A couple of weeks later I was the 1st to receive the call. The authorities were attempting to locate the family and somehow they found me. I was the one that then had to call his brother, my then husband, and tell him the news about Chris. Apparently, from what the person on the other end of the call relayed, Chris had been found in a parking lot in some remote spot in Death Valley. The coroner later informed us that there was approximately eight minutes between the two shots. Somehow, with nearly half of his head gone, he was able to finish the job after these eight minutes. That was thirty-five years ago.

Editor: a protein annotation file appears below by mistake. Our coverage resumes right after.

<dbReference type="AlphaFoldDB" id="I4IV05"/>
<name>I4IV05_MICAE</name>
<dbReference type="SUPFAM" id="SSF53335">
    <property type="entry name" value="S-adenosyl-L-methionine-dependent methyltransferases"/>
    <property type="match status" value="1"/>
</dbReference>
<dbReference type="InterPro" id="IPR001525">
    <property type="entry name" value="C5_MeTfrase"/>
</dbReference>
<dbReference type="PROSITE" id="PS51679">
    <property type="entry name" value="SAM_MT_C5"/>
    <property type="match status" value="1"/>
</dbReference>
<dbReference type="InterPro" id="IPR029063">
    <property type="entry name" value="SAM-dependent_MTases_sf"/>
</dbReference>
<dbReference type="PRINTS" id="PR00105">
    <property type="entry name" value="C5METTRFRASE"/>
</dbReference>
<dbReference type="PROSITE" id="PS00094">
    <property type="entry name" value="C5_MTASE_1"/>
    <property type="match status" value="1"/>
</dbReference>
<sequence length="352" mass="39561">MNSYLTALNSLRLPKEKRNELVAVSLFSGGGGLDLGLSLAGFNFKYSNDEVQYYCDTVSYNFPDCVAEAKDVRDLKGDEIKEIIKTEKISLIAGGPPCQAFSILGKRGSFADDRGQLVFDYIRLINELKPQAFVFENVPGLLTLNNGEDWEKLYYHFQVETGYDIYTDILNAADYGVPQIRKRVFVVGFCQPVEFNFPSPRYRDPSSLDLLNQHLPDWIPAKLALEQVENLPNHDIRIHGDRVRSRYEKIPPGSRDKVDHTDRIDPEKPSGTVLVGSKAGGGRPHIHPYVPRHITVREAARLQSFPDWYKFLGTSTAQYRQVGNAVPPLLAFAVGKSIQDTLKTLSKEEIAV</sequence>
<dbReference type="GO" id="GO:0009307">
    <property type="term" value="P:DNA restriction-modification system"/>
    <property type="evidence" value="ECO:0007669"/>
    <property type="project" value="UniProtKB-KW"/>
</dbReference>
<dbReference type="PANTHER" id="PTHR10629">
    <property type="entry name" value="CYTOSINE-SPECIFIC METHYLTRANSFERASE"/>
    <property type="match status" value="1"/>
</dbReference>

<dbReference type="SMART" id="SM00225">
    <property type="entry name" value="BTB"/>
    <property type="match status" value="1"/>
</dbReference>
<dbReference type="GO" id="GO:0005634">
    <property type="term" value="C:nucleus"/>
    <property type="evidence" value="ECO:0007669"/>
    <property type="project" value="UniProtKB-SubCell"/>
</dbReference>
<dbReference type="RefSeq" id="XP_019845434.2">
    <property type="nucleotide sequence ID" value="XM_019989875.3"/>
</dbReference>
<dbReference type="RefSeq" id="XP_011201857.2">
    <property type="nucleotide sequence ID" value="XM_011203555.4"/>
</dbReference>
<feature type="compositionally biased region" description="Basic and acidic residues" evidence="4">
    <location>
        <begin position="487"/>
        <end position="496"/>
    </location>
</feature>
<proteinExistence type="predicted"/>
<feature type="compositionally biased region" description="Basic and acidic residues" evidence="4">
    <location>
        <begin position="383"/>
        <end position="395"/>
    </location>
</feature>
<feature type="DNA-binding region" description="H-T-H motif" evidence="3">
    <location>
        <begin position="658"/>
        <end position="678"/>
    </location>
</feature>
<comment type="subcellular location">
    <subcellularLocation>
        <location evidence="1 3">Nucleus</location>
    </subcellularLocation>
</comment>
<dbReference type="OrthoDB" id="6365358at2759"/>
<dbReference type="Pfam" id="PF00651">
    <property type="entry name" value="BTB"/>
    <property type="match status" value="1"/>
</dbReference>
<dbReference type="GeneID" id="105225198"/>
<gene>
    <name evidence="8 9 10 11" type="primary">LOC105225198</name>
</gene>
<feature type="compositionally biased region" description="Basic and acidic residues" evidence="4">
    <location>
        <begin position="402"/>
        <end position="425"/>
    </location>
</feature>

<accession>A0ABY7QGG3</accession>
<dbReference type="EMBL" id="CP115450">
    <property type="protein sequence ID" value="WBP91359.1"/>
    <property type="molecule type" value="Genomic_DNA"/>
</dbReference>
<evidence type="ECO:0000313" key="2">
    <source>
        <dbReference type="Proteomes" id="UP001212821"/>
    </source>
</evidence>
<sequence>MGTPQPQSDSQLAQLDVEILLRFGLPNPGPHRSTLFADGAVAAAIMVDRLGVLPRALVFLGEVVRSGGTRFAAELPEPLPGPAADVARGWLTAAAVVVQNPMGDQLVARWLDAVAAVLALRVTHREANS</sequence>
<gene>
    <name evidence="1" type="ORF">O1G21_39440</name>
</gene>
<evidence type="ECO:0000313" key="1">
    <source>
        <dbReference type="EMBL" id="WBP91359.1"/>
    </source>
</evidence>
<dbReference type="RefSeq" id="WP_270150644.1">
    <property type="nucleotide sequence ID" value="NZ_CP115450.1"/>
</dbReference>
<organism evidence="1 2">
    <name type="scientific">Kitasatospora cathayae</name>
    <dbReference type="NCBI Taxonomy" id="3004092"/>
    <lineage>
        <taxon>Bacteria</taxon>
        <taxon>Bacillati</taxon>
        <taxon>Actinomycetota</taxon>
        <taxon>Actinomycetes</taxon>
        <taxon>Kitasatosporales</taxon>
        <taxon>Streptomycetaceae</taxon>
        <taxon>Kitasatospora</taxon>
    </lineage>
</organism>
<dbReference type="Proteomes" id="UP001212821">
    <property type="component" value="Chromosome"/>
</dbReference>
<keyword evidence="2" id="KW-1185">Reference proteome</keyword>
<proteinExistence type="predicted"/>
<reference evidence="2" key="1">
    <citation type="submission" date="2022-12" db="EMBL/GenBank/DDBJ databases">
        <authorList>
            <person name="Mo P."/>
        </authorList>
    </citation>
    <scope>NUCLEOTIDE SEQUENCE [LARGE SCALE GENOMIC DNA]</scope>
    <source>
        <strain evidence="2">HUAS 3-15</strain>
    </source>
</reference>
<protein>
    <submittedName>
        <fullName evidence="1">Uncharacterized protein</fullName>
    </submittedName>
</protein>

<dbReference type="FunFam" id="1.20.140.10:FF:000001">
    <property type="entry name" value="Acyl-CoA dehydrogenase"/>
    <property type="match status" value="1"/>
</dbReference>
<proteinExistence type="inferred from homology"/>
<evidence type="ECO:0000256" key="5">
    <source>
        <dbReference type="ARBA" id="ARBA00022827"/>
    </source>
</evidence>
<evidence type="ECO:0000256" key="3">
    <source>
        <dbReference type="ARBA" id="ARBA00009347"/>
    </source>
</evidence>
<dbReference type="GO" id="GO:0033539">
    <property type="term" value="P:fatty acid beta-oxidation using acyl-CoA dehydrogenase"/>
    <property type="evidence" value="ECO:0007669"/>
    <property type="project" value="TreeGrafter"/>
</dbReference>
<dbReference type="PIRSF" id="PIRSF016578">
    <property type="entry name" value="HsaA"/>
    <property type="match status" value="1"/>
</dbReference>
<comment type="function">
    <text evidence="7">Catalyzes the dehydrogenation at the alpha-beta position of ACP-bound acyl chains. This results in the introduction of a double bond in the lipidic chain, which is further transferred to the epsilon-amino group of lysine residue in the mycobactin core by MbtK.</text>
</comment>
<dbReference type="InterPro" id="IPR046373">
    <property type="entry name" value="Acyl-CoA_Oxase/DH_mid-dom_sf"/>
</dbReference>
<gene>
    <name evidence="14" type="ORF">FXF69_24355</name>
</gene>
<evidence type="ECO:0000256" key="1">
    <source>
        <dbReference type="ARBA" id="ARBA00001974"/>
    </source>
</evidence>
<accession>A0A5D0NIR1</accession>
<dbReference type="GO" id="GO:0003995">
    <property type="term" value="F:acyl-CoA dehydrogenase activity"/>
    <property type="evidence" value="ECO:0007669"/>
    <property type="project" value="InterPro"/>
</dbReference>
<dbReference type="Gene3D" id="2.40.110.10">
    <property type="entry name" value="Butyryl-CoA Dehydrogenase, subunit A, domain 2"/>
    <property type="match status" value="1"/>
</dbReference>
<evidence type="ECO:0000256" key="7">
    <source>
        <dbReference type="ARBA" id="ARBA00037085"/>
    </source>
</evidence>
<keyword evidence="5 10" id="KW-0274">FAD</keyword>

I am still periodically haunted with the ‘what ifs’.

‘What if’ I had not been pulled away that night by one of his sisters?

‘What if’ I had not been distracted?

‘What if’ I had made it across the room to go speak with him?

‘What if’ I had the chance to spend some time with him that night?

Would my ‘backseat baby’ still be alive today? Would he and my son have had a great relationship since they were so much alike in so many ways? If Chris had not died, how would his life have influenced my son’s? Would my son have taken a different route and not have been associating with his ‘friend’ that killed him?

1 Corinthians 13:

12 For now we see in a mirror dimly, but then face to face. Now I know in part; then I shall know fully, even as I have been fully known.

(((HUGS)))  Jude Gibbs, Author of ‘Gifts from the Ashes’ available at:
http://www.directtextbook.com/isbn/9781498496728?geis=y